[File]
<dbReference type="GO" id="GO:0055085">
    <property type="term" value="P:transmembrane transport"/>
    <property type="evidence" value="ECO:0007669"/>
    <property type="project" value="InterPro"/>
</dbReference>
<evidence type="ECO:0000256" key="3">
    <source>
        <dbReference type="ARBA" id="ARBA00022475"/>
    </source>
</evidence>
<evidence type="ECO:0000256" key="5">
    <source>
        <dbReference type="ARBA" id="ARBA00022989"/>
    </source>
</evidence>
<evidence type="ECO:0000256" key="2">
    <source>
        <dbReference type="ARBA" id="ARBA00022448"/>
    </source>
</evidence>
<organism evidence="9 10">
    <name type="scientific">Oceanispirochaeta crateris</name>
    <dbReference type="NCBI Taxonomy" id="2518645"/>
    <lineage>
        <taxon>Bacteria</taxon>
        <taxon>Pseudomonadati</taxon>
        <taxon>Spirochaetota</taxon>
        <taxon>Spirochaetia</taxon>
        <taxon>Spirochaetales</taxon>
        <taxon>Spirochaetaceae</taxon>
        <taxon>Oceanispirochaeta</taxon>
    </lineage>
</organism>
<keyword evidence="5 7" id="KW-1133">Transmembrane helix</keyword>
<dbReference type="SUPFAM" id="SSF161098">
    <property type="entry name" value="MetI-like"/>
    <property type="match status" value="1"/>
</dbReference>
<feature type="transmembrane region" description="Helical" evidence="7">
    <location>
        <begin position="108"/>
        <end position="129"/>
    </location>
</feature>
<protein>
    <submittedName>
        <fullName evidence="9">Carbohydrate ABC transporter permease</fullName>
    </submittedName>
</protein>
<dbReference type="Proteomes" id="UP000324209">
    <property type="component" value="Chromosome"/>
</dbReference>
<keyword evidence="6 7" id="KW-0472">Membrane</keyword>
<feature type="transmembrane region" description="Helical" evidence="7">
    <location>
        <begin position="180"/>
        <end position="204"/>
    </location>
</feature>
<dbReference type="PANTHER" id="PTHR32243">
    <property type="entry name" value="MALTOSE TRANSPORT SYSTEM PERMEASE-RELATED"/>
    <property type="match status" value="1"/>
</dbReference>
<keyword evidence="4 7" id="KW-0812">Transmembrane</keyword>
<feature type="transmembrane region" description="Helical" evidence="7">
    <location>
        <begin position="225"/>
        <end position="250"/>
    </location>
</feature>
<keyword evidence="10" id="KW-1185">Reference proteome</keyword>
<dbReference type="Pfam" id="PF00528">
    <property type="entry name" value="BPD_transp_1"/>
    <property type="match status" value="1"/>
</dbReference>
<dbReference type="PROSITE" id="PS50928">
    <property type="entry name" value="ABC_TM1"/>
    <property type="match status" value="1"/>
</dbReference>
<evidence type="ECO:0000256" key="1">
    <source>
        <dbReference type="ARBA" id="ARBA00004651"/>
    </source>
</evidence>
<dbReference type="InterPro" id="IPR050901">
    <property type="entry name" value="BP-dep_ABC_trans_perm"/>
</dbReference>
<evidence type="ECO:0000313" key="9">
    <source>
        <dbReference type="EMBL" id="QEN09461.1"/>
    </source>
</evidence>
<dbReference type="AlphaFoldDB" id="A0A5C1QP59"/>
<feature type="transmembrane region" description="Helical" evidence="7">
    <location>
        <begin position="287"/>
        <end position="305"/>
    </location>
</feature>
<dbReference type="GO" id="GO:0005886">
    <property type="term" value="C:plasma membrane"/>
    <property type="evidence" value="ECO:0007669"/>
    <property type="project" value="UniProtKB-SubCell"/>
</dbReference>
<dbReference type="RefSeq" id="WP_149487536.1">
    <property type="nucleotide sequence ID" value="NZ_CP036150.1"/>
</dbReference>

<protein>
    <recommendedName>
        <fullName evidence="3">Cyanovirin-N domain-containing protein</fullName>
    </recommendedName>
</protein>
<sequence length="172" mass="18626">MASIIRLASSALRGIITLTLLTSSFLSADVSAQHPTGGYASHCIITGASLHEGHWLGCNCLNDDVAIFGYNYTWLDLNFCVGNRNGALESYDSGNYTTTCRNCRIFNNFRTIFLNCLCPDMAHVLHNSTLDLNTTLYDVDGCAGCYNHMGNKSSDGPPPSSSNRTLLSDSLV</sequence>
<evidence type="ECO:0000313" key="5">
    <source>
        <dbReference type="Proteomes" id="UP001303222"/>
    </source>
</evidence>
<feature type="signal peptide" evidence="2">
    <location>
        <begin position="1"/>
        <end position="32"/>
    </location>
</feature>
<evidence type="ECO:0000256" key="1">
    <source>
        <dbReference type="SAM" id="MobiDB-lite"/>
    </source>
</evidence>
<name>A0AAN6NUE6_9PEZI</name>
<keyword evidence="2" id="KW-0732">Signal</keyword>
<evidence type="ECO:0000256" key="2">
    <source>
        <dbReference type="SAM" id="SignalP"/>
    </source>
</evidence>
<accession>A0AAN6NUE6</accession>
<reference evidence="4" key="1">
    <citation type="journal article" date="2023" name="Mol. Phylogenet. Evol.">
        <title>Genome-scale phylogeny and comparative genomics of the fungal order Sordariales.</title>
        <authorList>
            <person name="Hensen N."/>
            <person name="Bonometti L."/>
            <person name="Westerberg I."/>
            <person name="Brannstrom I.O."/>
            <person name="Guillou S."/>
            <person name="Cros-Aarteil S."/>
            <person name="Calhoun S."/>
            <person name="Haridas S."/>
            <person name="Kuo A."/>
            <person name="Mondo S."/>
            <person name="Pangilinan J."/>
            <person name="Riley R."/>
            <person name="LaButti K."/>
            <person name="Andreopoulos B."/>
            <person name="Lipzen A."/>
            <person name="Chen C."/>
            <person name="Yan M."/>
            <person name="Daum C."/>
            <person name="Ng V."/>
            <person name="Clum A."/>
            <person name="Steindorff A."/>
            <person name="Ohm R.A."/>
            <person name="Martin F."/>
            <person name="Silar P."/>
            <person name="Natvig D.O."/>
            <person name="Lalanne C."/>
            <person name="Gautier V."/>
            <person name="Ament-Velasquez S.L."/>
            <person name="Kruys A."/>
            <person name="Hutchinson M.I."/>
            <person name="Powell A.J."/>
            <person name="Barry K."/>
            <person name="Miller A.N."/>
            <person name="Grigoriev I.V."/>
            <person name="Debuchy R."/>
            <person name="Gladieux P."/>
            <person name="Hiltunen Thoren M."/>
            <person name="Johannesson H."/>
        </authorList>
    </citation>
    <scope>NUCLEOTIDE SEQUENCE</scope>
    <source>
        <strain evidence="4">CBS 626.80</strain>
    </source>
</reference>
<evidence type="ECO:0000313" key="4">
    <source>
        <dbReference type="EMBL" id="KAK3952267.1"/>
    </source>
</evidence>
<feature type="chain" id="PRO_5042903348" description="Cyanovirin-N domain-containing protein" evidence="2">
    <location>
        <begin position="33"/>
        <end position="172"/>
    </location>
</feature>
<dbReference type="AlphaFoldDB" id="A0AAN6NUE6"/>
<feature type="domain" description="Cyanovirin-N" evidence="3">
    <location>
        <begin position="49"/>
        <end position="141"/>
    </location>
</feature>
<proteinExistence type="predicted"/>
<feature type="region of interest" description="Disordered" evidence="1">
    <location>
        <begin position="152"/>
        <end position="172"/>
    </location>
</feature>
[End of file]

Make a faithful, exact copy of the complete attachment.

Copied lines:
<dbReference type="GO" id="GO:0055085">
    <property type="term" value="P:transmembrane transport"/>
    <property type="evidence" value="ECO:0007669"/>
    <property type="project" value="InterPro"/>
</dbReference>
<evidence type="ECO:0000256" key="3">
    <source>
        <dbReference type="ARBA" id="ARBA00022475"/>
    </source>
</evidence>
<evidence type="ECO:0000256" key="5">
    <source>
        <dbReference type="ARBA" id="ARBA00022989"/>
    </source>
</evidence>
<evidence type="ECO:0000256" key="2">
    <source>
        <dbReference type="ARBA" id="ARBA00022448"/>
    </source>
</evidence>
<organism evidence="9 10">
    <name type="scientific">Oceanispirochaeta crateris</name>
    <dbReference type="NCBI Taxonomy" id="2518645"/>
    <lineage>
        <taxon>Bacteria</taxon>
        <taxon>Pseudomonadati</taxon>
        <taxon>Spirochaetota</taxon>
        <taxon>Spirochaetia</taxon>
        <taxon>Spirochaetales</taxon>
        <taxon>Spirochaetaceae</taxon>
        <taxon>Oceanispirochaeta</taxon>
    </lineage>
</organism>
<keyword evidence="5 7" id="KW-1133">Transmembrane helix</keyword>
<dbReference type="SUPFAM" id="SSF161098">
    <property type="entry name" value="MetI-like"/>
    <property type="match status" value="1"/>
</dbReference>
<feature type="transmembrane region" description="Helical" evidence="7">
    <location>
        <begin position="108"/>
        <end position="129"/>
    </location>
</feature>
<protein>
    <submittedName>
        <fullName evidence="9">Carbohydrate ABC transporter permease</fullName>
    </submittedName>
</protein>
<dbReference type="Proteomes" id="UP000324209">
    <property type="component" value="Chromosome"/>
</dbReference>
<keyword evidence="6 7" id="KW-0472">Membrane</keyword>
<feature type="transmembrane region" description="Helical" evidence="7">
    <location>
        <begin position="180"/>
        <end position="204"/>
    </location>
</feature>
<dbReference type="PANTHER" id="PTHR32243">
    <property type="entry name" value="MALTOSE TRANSPORT SYSTEM PERMEASE-RELATED"/>
    <property type="match status" value="1"/>
</dbReference>
<keyword evidence="4 7" id="KW-0812">Transmembrane</keyword>
<feature type="transmembrane region" description="Helical" evidence="7">
    <location>
        <begin position="225"/>
        <end position="250"/>
    </location>
</feature>
<keyword evidence="10" id="KW-1185">Reference proteome</keyword>
<dbReference type="Pfam" id="PF00528">
    <property type="entry name" value="BPD_transp_1"/>
    <property type="match status" value="1"/>
</dbReference>
<dbReference type="PROSITE" id="PS50928">
    <property type="entry name" value="ABC_TM1"/>
    <property type="match status" value="1"/>
</dbReference>
<evidence type="ECO:0000256" key="1">
    <source>
        <dbReference type="ARBA" id="ARBA00004651"/>
    </source>
</evidence>
<dbReference type="InterPro" id="IPR050901">
    <property type="entry name" value="BP-dep_ABC_trans_perm"/>
</dbReference>
<evidence type="ECO:0000313" key="9">
    <source>
        <dbReference type="EMBL" id="QEN09461.1"/>
    </source>
</evidence>
<dbReference type="AlphaFoldDB" id="A0A5C1QP59"/>
<feature type="transmembrane region" description="Helical" evidence="7">
    <location>
        <begin position="287"/>
        <end position="305"/>
    </location>
</feature>
<dbReference type="GO" id="GO:0005886">
    <property type="term" value="C:plasma membrane"/>
    <property type="evidence" value="ECO:0007669"/>
    <property type="project" value="UniProtKB-SubCell"/>
</dbReference>
<dbReference type="RefSeq" id="WP_149487536.1">
    <property type="nucleotide sequence ID" value="NZ_CP036150.1"/>
</dbReference>

<protein>
    <recommendedName>
        <fullName evidence="3">Cyanovirin-N domain-containing protein</fullName>
    </recommendedName>
</protein>
<sequence length="172" mass="18626">MASIIRLASSALRGIITLTLLTSSFLSADVSAQHPTGGYASHCIITGASLHEGHWLGCNCLNDDVAIFGYNYTWLDLNFCVGNRNGALESYDSGNYTTTCRNCRIFNNFRTIFLNCLCPDMAHVLHNSTLDLNTTLYDVDGCAGCYNHMGNKSSDGPPPSSSNRTLLSDSLV</sequence>
<evidence type="ECO:0000313" key="5">
    <source>
        <dbReference type="Proteomes" id="UP001303222"/>
    </source>
</evidence>
<feature type="signal peptide" evidence="2">
    <location>
        <begin position="1"/>
        <end position="32"/>
    </location>
</feature>
<evidence type="ECO:0000256" key="1">
    <source>
        <dbReference type="SAM" id="MobiDB-lite"/>
    </source>
</evidence>
<name>A0AAN6NUE6_9PEZI</name>
<keyword evidence="2" id="KW-0732">Signal</keyword>
<evidence type="ECO:0000256" key="2">
    <source>
        <dbReference type="SAM" id="SignalP"/>
    </source>
</evidence>
<accession>A0AAN6NUE6</accession>
<reference evidence="4" key="1">
    <citation type="journal article" date="2023" name="Mol. Phylogenet. Evol.">
        <title>Genome-scale phylogeny and comparative genomics of the fungal order Sordariales.</title>
        <authorList>
            <person name="Hensen N."/>
            <person name="Bonometti L."/>
            <person name="Westerberg I."/>
            <person name="Brannstrom I.O."/>
            <person name="Guillou S."/>
            <person name="Cros-Aarteil S."/>
            <person name="Calhoun S."/>
            <person name="Haridas S."/>
            <person name="Kuo A."/>
            <person name="Mondo S."/>
            <person name="Pangilinan J."/>
            <person name="Riley R."/>
            <person name="LaButti K."/>
            <person name="Andreopoulos B."/>
            <person name="Lipzen A."/>
            <person name="Chen C."/>
            <person name="Yan M."/>
            <person name="Daum C."/>
            <person name="Ng V."/>
            <person name="Clum A."/>
            <person name="Steindorff A."/>
            <person name="Ohm R.A."/>
            <person name="Martin F."/>
            <person name="Silar P."/>
            <person name="Natvig D.O."/>
            <person name="Lalanne C."/>
            <person name="Gautier V."/>
            <person name="Ament-Velasquez S.L."/>
            <person name="Kruys A."/>
            <person name="Hutchinson M.I."/>
            <person name="Powell A.J."/>
            <person name="Barry K."/>
            <person name="Miller A.N."/>
            <person name="Grigoriev I.V."/>
            <person name="Debuchy R."/>
            <person name="Gladieux P."/>
            <person name="Hiltunen Thoren M."/>
            <person name="Johannesson H."/>
        </authorList>
    </citation>
    <scope>NUCLEOTIDE SEQUENCE</scope>
    <source>
        <strain evidence="4">CBS 626.80</strain>
    </source>
</reference>
<evidence type="ECO:0000313" key="4">
    <source>
        <dbReference type="EMBL" id="KAK3952267.1"/>
    </source>
</evidence>
<feature type="chain" id="PRO_5042903348" description="Cyanovirin-N domain-containing protein" evidence="2">
    <location>
        <begin position="33"/>
        <end position="172"/>
    </location>
</feature>
<dbReference type="AlphaFoldDB" id="A0AAN6NUE6"/>
<feature type="domain" description="Cyanovirin-N" evidence="3">
    <location>
        <begin position="49"/>
        <end position="141"/>
    </location>
</feature>
<proteinExistence type="predicted"/>
<feature type="region of interest" description="Disordered" evidence="1">
    <location>
        <begin position="152"/>
        <end position="172"/>
    </location>
</feature>